Thursday, July 15, 2010


Cornell Winery

The Malibu wine scene has been more vineyards than tasting rooms.  That is changing, however, as some of the over-four-dozen vineyards in the Malibu Hills have now opened to the public.  Malibu Family Wines and Rosenthal were the first to open tasting rooms.  Cielo Vineyards has opened Sip recently.  Tasting rooms are sprouting up from the ocean to the hills, so Southern California wine lovers can get some wine tasting on in less time than it takes to have lunch at Neptune's Net.

Not all the vineyards and wineries in Malibu are open to the public, but many of the ones that aren't have their wines available at a winery and tasting room which acts as a cooperative, Cornell Winery.


Tim Skogstrom of Cornell Winery has been in the wine business some 20 years, on the distribution end with Young's Market Company, in sales and marketing with Francis Ford Coppola, and now as a winemaker and wine seller in the Malibu Hills.  The knowledge Skogstrom picked up while working in all aspects of the wine industry, plus a keen sense of how to make things happen, brought him out of the corporate wine world and into his position as one of the most fervent advocates of the Malibu wine scene.

In 2006 Skogstrom had an opportunity to partner with Morgan Runyon, whose father owned some land in a little place in the Santa Monica Mountains called Cornell.  At least that's what it was called in the early part of the 20th century, when the tiny mountain community sprang up.  Tom Runyon had been cooking steaks at his restaurant, The Old Place, since 1970 and was beginning to slow down.  Nearly 90 at the time, the elder Runyon was set in his ways and somewhat resistant to change, but Skogstrom's ’s friendship with Runyon's son, Morgan, brought an opportunity to present a business plan.  Tom loved it, Morgan loved it, and so began the story of Cornell Winery & Tasting Room.  Tom Runyon passed away in July of 2009.  This posed a question to Morgan and Tim: what’s next? 

Today Skogstrom runs the Old Place restaurant with his partner, Morgan.  They serve steaks and clams just as Tom and his wife, Barabra, had for more than 40 years.  The restaurant has matured in the sense that they now have regular hours and serve a full menu.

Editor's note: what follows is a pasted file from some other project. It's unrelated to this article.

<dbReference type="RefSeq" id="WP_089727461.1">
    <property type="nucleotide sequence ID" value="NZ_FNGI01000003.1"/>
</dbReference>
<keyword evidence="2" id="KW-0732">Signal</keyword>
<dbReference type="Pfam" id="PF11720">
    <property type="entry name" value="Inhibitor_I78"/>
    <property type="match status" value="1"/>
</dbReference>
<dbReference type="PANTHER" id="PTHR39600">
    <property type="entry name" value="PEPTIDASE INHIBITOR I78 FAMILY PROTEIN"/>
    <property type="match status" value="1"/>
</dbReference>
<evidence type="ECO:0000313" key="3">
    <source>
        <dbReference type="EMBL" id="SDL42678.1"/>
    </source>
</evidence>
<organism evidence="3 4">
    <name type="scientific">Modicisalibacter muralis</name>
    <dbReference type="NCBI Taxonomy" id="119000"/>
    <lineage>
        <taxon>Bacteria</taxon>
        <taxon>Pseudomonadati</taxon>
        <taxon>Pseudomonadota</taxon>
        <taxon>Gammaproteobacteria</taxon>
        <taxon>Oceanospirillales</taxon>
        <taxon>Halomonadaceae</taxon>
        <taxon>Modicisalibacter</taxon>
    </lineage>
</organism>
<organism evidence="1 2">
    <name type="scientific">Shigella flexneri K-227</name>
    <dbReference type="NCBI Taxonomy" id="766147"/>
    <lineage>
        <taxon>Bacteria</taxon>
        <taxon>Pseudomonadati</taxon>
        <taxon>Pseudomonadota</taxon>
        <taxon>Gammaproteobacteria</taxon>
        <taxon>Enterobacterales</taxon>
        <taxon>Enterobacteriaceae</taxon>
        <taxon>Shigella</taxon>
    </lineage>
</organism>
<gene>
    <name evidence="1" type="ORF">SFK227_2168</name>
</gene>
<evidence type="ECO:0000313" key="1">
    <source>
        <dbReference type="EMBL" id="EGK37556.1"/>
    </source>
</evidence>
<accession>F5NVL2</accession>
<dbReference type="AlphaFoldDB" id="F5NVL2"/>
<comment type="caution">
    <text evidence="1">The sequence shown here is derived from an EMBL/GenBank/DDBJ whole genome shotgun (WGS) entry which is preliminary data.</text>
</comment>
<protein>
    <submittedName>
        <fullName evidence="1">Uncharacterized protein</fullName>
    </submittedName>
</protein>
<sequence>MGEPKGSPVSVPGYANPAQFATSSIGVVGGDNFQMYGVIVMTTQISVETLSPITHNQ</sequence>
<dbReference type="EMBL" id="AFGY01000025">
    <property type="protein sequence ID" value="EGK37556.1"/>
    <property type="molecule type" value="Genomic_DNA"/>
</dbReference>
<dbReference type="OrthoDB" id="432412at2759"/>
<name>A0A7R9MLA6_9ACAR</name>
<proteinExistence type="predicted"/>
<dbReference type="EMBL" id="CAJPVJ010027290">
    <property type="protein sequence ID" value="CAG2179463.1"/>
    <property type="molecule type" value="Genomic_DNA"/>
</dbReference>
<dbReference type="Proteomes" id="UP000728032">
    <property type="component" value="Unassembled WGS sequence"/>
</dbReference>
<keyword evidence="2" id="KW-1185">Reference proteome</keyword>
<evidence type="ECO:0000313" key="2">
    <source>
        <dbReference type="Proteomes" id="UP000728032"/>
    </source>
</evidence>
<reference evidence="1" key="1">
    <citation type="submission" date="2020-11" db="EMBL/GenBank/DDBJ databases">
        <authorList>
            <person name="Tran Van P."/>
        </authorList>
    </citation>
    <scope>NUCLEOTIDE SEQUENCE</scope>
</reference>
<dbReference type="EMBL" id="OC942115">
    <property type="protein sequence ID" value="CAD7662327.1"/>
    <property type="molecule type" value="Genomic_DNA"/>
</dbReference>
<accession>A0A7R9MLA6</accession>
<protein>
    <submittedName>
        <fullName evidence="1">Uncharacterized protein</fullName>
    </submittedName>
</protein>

Malibu wines had been on Skogstrom's radar for several years. "I knew several people making wine in Malibu," he said, "and in tasting through several vintages I began to notice a sharp increase in quality."  Setting out to become a retailer focusing on wines produced between Los Angeles and Monterey, he eventually narrowed that focus to the wines of the Santa Monica Mountains.

Cornell Winery and Tasting RoomThere's Wine In Them Thar Hills

"We harvest grapes differently here than in, say, Napa.  The climate, the land - the terroir - dictates that we take grapes at a different time, at a different growth stage, to get the best results," said Skogstrom.  "The wines of Malibu are of a very high quality.  Conditions being different, Malibu might be on the verge of becoming the next big wine region.  That won't happen, though.”

“Malibu is all zoned rural residential, so there's little to no agricultural land.  In Malibu, that residential land is very expensive.  You can't grow a vineyard on the property because of the zoning, but you can grow anything you want - like grapes - in the fire clearance zone that surrounds the property.  Such a limited space for grape growing means most producers make a very limited quantity of their wine.  That's why what is happening with the growth of interest in Temecula wines can't happen in Malibu.  Temecula is all ag land, priced so winemakers can actually hope to make a living from wine production.  You can never really hope to make enough affordably-priced wine from Malibu vines to cover your expenses.  There'll never be enough Malibu wine to go around.”

History Lesson